TBI resources
Brain Injury Association of America
Survivors’ Voice
Traumatic Brain Injury Survival Guide
Brain Injury Resource Center

On redefining disability

Monday, March 1st, 2010

When is a worker disabled and unable to do his or her job? This is an issue that surfaced in a recent post about an employer that was reluctant to make workplace accommodations for employees who had been injured on the job but who wanted to return to work. This case came to mind again after viewing a presentation by record breaking athlete Aimee Mullins. In her most recent appearance at the TED conference, Aimee delivers an outstanding talk that properly redefines the word ‘disabled.’ The video clip is about 22 minutes, but it’s guaranteed to be one of the best things you see this week. Here are a few excerpts that we liked:
“It’s not just about the words, it’s what we believe about people when we name them with these words – it’s about the values behind the words and how we construct those values. Our language affects our thinking and how we view the world and how we view other people.”
“…we have to make sure that we don’t put the first brick in a wall that will actually disable someone. Perhaps the existing model of only looking at what is broken in you and how do we fix it serves to be more disabling to the individual than the pathology itself. By not treating the wholeness of a person, by not acknowledging their potency we are creating another ill on top of whatever natural struggle they may have.”

More about Aimee Mullins
TED profile – with links to additional presentations she has made
Aimee Mullins website
Aimee Mullins on Wikipedia

Emerging technologies: Freedom legs, bionic fingers, gastric condoms

Wednesday, January 6th, 2010

It’s been some time since we’ve made a foray into one of our favorite topics: emerging health technology, particularly in the area of rehabilitative and assistive technologies. We’ve compiled a few stories that we found fascinating and promising. If you enjoy them and and would like to read more, we point you to the following excellent sources: Always: Medgadget and MassDevice. Sometimes: Wired and Gizmodo.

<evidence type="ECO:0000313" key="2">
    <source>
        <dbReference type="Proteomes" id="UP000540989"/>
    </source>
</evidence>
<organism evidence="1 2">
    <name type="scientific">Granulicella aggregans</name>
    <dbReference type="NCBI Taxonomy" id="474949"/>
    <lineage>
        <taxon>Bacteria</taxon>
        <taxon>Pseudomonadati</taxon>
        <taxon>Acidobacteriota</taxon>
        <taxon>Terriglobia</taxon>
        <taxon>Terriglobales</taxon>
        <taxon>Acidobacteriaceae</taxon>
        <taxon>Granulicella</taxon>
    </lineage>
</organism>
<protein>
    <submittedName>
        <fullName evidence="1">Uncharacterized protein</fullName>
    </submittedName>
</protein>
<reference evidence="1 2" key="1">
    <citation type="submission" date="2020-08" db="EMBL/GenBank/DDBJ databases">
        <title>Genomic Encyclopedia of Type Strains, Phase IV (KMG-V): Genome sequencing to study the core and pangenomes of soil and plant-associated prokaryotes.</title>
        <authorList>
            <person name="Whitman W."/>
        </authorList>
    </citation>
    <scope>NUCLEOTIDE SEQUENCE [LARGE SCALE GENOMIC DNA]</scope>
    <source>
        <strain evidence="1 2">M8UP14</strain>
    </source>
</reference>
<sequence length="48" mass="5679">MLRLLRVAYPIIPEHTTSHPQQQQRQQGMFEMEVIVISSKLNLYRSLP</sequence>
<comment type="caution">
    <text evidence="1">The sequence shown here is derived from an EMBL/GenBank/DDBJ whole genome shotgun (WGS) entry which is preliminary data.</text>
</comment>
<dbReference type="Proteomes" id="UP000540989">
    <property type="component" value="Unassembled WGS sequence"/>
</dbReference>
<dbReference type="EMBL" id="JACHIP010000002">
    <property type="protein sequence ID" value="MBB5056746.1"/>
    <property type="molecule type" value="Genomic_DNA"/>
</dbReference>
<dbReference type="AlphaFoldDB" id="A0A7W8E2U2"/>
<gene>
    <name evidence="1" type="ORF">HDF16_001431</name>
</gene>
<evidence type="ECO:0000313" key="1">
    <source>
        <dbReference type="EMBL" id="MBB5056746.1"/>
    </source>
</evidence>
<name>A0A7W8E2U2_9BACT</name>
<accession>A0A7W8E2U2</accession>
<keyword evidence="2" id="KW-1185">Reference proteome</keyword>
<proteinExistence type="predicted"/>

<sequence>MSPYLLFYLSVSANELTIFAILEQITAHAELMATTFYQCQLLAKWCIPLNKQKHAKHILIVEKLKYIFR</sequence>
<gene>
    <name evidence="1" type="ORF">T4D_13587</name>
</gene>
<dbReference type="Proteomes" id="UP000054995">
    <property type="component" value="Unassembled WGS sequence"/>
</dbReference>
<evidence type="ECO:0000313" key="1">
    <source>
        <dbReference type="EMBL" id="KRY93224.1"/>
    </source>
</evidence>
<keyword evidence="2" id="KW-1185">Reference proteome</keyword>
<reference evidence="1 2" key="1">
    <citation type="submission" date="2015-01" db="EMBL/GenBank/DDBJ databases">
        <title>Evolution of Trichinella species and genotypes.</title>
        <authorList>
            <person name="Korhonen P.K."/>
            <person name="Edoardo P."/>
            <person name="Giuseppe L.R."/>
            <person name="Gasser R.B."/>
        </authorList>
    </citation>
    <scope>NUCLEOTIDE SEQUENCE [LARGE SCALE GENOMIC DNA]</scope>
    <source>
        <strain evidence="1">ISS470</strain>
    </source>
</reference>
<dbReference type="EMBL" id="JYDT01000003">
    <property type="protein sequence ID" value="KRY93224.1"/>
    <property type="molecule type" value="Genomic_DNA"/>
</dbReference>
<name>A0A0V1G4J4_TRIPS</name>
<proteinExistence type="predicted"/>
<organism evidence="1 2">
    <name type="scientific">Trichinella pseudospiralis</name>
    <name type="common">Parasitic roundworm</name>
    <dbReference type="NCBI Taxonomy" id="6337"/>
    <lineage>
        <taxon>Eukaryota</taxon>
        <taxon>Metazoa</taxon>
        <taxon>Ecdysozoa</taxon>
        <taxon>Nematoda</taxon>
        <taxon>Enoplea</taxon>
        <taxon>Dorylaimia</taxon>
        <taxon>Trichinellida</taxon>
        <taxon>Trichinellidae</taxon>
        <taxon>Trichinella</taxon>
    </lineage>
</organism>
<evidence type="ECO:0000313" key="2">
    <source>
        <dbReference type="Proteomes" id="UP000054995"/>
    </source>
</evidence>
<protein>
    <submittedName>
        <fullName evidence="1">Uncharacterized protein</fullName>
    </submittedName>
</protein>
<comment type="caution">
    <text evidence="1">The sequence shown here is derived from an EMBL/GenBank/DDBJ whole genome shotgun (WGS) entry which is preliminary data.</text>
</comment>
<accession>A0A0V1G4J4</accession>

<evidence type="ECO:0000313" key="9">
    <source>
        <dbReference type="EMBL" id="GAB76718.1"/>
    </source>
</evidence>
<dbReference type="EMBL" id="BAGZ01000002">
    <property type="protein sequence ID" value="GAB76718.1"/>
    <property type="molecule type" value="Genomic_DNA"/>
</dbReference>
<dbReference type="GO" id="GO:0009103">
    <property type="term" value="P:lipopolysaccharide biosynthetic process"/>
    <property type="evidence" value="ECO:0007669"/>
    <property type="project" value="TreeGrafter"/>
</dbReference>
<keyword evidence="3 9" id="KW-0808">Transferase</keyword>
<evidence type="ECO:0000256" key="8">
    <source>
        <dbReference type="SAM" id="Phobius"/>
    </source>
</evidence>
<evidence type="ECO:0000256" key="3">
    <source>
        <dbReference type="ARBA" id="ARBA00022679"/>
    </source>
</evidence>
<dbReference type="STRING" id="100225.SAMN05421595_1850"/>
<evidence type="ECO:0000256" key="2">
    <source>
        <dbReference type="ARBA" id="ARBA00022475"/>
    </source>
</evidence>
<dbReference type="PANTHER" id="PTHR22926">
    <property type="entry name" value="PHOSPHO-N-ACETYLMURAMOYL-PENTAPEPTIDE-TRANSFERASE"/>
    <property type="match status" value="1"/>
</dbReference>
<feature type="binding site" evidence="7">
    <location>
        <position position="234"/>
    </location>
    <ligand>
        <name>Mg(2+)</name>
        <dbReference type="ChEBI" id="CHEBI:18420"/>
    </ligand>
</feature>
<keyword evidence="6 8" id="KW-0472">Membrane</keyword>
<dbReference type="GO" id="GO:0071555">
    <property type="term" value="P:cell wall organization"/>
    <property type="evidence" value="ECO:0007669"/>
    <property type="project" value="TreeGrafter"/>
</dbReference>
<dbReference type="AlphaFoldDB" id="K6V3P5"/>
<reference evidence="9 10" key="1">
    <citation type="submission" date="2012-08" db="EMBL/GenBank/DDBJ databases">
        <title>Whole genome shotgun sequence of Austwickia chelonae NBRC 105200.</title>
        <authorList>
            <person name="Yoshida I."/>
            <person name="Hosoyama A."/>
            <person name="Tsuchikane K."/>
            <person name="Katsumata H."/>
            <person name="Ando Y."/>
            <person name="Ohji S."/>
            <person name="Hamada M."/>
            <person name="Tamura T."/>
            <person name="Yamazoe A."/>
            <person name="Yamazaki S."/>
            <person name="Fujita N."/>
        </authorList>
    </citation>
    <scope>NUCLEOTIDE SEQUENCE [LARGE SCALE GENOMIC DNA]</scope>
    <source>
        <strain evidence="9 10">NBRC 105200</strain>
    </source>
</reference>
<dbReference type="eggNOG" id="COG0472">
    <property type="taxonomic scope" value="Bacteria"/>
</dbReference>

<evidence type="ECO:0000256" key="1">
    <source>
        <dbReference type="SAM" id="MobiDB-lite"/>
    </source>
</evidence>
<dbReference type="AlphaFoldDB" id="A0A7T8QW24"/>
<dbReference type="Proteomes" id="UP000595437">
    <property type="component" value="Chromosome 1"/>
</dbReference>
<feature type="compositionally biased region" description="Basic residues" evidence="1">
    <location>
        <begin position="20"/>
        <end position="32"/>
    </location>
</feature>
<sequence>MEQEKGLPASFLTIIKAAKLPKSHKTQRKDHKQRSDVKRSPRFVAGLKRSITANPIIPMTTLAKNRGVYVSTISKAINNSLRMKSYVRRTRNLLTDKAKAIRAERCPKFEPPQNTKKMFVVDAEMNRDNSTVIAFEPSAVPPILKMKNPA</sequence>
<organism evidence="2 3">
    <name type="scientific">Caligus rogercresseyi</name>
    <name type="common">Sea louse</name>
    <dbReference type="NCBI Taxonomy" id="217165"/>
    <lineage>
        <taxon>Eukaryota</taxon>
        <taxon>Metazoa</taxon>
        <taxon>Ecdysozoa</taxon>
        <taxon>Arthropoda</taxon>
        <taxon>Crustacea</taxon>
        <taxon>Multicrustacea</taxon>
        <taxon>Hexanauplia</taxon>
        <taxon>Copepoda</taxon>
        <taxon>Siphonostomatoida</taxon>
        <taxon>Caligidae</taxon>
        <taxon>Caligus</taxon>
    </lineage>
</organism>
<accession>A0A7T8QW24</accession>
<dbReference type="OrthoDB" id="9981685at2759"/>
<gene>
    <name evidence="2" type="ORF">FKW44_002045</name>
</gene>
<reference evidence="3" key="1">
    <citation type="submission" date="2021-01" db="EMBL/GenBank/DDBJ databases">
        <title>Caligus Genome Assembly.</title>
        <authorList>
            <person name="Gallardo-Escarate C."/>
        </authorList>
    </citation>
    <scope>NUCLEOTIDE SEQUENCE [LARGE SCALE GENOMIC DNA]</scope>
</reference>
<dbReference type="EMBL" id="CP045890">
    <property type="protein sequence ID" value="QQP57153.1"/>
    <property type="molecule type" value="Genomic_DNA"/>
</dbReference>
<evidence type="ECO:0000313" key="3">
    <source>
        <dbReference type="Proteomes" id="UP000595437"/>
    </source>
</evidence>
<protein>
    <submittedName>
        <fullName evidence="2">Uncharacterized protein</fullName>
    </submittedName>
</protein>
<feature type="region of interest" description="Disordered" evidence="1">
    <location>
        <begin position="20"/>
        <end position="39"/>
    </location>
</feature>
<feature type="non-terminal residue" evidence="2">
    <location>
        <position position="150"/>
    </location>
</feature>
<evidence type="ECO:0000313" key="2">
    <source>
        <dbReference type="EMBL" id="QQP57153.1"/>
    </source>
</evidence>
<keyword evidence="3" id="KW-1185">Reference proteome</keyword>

Throw out those crutches
Crutches are an awkward and uncomfortable so we are delighted to learn about the Freedom-Leg, an “off-loading prosthetic,” which allows users greater mobility. The device allows a user to avoid putting any weight on the injured foot, ankle or knee, but keeps the strength in the upper muscles of the injured leg.

Bionic fingers
If you are advancing in years as I am, you will remember TV’s popular Six-Million Dollar Man and The Bionic Woman. Yesterday’s fantasy is today’s reality, giving powerful new potential to amputees. Prodigits is a prostehetic device for partial-hand amputees who are missing one or more fingers. Bionic or self-contained fingers that are individually powered allow users to bend, touch, grasp, and point.

Gastric “condom” for obesity, diabetes treatment
A recurring topic here on the blog is the debilitating impact of comorbidities such as obesity and diabetes on the recovery process. Obesity is frequently also a contributing factor to a work-related injury. Recently, we’ve seen some controversial court decisions mandating that employers foot the bill for gastric by-pass surgery for workers who are recovering from work-related injuries.
A new temporary device, the EndoBarrier Gastric Bypass, holds promise for helping with weight loss. The device is implanted endoscopically via the mouth, creating a chamber in the stomach which limits the amount of food a patient can digest. A prior story showed the device had positive results in clinical trials.
enn2344.jpg

New Cavalcade of Risk; other news briefs

Thursday, July 30th, 2009

Nancy Germond is hosting this week’s Cavalcade of Risk at her blog, Insurance Copywriter. She should get hazardous duty pay – she tells us that it is 113 degrees by noon on any given day in Phoenix – yikes. Nancy’s post covers topics as diverse as damaged guitars, dog health, and – of course – the health care debate. By the way, you can find more risk-related articles authored by Nancy at AllBusiness.
Other news notes
As we noted previously, Roberto Ceniceros has been attending the Disability Management Employer Coalition annual meeting and has been posting about the meeting on his blog. We found one item that he wrote about in Business Insurance of particular interest: his report that Harley Davidson is using functional assessments to reduce workers comp and disability claims among new hires and in its return-to-work programs. Hanover, Md.-based BTE Technologies Inc. provides the electronic functional assessment testing system and accompanying software and evaluates worksites to perform physical-demand analyses. The “…system evaluates attributes such as range of motion, dexterity, grip strength, lifting ability and tolerance of certain positions. Employees are measured by pushing against a column, lifting weights and other efforts matched to specific job requirements that are recorded electronically.” The company estimates savings of nearly $260,000 in workers comp claims costs by preventing new hire injuries alone, which doesn’t encompass the other benefits and savings from the disability and RTW components.